Alzheimer’s disease is the fastest growing disease in Canada. Making up 60 to 80 per cent of all dementia cases, it not only affects thousands of Canadians, but millions of people worldwide. Our aging population means these numbers are climbing, affecting all aspects of a person’s life and the lives of those around them.
Researchers are hard at work studying many approaches to prevent or delay Alzheimer’s, many of which can be adopted into our daily lives. These are changes that not only reap rewards for your brain health, but your physical well-being overall.
Recognizing that January is Alzheimer’s Awareness Month, practical lifestyle advice aimed at Alzheimer’s prevention is outlined below.
Exercise: your choice
Evidence suggests that 30 minutes of vigorous exercise five days a week is crucial to reducing the risk of Alzheimer’s, with aerobic activity helping to halt a decline in mental function.
While options are plentiful, it is important to remember that breaking a sweat doing what you enjoy is key, because we’re much more likely to repeat behaviours that bring us pleasure, and avoid those that bring us pain or discomfort. This is called “hedonic motivation.” Simply put, doing something that makes us happy will have us doing that same thing more.
Do you love the great outdoors? Swap out time on the basement’s stationary bike for brisk walks around the park.
Are you motivated by a workout buddy’s company? Text a friend or family member about joining you.
Instead of dreading your daily workout and finding excuses to avoid, you’ll be counting down the minutes until your heart is pumping harder, and a daily exercise regimen will be as routine as brushing your teeth.
Workouts for the brain
Now that you’re living heart-healthy, it is vital to keep your brain active – and that means mental engagement. Crossword puzzles or word searches can keep you busy but educational investments such as learning a new language or hobby, or playing a game of chess, are key to help to bolster your brain.
Challenging your mind in new and exciting ways appear to contribute to your “cognitive reserve,” that is, building new neurons and constructing pathways throughout the brain. Unlike construction projects on the 401 however, such mental exercise not only has long-term benefits, but can be enjoyable in the moment too, especially if it makes you happy.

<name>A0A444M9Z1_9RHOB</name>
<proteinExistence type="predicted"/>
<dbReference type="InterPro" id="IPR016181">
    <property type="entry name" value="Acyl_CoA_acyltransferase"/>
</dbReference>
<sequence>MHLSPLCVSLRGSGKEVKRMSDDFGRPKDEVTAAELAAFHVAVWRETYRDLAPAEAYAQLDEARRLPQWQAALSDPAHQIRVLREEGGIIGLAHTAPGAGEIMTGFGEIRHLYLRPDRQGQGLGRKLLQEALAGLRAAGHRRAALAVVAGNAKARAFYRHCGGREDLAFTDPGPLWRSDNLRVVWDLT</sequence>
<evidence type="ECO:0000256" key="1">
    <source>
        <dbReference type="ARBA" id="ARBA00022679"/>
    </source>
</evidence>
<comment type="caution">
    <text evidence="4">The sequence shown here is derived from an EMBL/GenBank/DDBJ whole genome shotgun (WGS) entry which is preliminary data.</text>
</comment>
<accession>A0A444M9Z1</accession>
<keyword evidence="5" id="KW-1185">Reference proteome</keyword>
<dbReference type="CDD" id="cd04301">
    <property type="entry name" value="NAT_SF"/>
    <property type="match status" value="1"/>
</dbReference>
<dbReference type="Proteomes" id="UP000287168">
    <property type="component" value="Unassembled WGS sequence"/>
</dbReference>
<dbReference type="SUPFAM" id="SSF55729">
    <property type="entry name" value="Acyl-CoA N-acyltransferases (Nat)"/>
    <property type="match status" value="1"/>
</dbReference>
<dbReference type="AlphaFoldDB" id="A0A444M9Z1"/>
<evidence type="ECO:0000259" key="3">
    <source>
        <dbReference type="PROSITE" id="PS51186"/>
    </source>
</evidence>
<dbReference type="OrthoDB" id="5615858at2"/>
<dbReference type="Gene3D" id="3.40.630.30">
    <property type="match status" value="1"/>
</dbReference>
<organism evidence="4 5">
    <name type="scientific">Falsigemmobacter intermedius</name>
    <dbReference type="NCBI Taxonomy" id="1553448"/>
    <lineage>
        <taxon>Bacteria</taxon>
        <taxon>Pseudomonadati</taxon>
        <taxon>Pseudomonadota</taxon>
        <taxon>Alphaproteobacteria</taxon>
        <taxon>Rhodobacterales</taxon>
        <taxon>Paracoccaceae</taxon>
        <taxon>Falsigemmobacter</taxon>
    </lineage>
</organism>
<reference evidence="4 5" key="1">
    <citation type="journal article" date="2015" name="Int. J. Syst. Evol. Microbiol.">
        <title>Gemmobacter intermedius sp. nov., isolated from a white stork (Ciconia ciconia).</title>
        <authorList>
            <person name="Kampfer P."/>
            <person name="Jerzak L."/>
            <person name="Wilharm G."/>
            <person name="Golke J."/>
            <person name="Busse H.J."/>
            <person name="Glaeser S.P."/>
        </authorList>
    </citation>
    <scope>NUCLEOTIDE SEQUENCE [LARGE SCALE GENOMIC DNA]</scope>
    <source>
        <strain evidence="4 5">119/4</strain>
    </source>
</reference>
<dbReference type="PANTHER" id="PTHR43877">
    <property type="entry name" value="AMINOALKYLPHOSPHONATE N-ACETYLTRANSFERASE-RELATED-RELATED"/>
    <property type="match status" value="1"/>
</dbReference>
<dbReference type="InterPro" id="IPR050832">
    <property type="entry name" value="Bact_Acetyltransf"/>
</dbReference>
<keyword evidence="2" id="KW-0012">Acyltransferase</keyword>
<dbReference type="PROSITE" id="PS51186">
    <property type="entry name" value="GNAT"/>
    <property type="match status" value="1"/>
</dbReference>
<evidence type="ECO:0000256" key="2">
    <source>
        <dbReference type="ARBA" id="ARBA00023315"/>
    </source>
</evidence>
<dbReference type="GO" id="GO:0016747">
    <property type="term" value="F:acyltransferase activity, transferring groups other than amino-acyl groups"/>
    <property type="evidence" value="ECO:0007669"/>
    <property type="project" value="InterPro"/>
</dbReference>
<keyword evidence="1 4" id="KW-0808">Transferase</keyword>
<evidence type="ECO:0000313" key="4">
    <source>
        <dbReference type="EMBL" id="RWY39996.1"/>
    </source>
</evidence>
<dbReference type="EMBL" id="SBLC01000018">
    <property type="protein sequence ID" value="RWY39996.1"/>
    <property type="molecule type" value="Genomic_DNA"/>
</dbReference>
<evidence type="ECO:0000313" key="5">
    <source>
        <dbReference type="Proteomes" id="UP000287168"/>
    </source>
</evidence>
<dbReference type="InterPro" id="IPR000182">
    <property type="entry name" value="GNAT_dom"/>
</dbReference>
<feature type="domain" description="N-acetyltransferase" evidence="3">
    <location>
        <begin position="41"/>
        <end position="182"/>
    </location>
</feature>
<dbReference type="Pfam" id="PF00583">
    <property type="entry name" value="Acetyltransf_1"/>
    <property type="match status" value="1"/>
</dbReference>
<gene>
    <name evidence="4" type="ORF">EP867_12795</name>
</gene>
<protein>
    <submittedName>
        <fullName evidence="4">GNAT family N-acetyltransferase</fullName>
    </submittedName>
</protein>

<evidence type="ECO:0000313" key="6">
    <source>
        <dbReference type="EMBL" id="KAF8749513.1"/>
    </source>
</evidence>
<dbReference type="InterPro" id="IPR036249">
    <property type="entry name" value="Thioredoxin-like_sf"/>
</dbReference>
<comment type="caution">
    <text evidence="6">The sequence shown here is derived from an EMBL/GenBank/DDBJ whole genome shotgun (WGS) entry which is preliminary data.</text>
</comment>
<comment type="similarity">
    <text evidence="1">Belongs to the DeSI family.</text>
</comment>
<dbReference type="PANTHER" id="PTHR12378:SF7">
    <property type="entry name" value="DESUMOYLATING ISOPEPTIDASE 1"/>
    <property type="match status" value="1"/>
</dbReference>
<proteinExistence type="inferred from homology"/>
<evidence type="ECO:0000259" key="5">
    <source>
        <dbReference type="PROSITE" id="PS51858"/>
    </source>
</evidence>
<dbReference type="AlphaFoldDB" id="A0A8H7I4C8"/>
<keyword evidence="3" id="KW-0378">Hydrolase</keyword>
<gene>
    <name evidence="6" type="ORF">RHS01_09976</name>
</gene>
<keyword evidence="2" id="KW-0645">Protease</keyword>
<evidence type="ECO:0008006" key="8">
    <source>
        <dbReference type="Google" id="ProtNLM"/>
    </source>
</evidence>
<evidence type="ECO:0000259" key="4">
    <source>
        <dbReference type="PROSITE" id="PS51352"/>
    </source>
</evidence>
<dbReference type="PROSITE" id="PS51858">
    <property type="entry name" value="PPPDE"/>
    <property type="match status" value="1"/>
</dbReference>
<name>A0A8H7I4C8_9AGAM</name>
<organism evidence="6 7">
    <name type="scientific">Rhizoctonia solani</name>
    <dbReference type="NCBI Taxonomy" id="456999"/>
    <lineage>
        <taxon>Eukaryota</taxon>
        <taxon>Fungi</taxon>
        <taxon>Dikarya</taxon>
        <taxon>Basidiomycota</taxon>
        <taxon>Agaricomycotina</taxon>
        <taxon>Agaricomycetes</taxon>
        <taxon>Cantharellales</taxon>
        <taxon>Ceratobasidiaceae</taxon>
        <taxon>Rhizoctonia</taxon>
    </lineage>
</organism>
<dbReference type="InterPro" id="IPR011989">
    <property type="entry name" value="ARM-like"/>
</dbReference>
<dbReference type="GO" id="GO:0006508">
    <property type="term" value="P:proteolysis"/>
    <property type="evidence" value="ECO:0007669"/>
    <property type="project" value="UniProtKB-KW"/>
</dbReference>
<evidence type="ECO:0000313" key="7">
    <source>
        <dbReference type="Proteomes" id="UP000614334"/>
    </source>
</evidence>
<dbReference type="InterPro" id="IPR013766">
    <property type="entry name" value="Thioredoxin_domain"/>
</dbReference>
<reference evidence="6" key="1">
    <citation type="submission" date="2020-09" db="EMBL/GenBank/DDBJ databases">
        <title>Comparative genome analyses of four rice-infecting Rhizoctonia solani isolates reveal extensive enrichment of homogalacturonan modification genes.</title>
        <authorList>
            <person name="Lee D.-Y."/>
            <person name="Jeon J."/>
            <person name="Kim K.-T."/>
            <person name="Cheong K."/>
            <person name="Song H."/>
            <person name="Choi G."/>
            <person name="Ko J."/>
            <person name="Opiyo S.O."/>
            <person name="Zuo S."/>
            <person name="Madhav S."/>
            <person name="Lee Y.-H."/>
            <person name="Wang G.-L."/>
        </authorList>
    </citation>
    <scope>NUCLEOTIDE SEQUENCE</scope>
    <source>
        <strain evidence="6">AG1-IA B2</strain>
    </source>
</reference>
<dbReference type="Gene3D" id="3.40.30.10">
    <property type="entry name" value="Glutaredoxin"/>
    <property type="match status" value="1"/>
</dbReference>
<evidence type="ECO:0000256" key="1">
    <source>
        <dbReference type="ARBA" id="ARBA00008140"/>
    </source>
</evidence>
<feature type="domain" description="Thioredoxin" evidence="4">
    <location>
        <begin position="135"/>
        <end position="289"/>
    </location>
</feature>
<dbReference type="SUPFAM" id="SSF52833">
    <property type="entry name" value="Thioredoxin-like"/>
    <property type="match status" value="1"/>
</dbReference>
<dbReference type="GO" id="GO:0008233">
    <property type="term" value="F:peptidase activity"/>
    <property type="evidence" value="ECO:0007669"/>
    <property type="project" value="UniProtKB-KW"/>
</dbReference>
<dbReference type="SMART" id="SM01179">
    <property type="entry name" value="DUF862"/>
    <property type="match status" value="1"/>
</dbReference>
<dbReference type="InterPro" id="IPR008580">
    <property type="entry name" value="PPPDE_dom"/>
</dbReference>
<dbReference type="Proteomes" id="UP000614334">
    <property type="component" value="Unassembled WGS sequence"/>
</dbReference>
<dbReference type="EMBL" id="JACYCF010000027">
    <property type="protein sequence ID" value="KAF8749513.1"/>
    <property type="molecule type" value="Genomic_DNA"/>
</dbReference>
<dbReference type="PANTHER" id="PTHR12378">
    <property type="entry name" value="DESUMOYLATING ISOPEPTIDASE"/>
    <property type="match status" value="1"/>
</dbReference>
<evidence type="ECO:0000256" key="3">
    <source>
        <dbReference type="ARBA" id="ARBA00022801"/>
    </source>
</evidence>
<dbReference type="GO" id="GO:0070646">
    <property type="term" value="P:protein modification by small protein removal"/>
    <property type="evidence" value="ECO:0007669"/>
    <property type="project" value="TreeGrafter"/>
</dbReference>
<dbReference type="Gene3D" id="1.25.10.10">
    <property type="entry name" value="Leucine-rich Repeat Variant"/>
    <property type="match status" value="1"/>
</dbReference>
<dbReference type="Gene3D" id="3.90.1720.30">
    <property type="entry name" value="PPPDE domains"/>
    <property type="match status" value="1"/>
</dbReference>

Speaking of happy, do you enjoy spending time with friends, and meeting new ones? Good, because, up next:
Meaningful social activity is particularly important for keeping the brain fit, long-term. By interacting with people and staying engaged, the support and encouragement from those around you will help to boost your emotional wellbeing.
What’s more, socializing in groups stimulates a myriad of cognitive systems at the same time. By chatting with a handful of people over a few hours, you are juggling a multitude of tasks. From composing sentences and learning new names, to remembering the details of what someone has just told you, your inter-connected cognitive pathways are bustling. Oh, and they are also responsible for you being able to balance that drink…and not spill it on that stack of crossword puzzle books.
Using the MIND
You can’t work out your brain, body or social skills without the right fuel.
As such, research has suggested a hybrid of not one, but two diets – the Mediterranean diet and the Dietary Approaches to Stop Hypertension (or DASH) diet – to slow brain health deterioration.
Slapped together, these diets are referred to as MIND (the Mediterranean-DASH intervention for neurodegenerative delay). It is popular among doctors, dietitians and other health professionals, and recommended for prevention of other issues such as high blood pressure and heart disease.
So what is on your plate specifically?
With an emphasis on plants, make room for plenty of berries and green leafy vegetables, with little space for animal products and foods high in saturated fats. Instead, pile on even more fruit, vegetables including legumes, and nuts, olive oil and fish. In short, it seems that the foods we’ve been told are good for us may be even better than we thought – especially for the prevention of Alzheimer’s and dementia.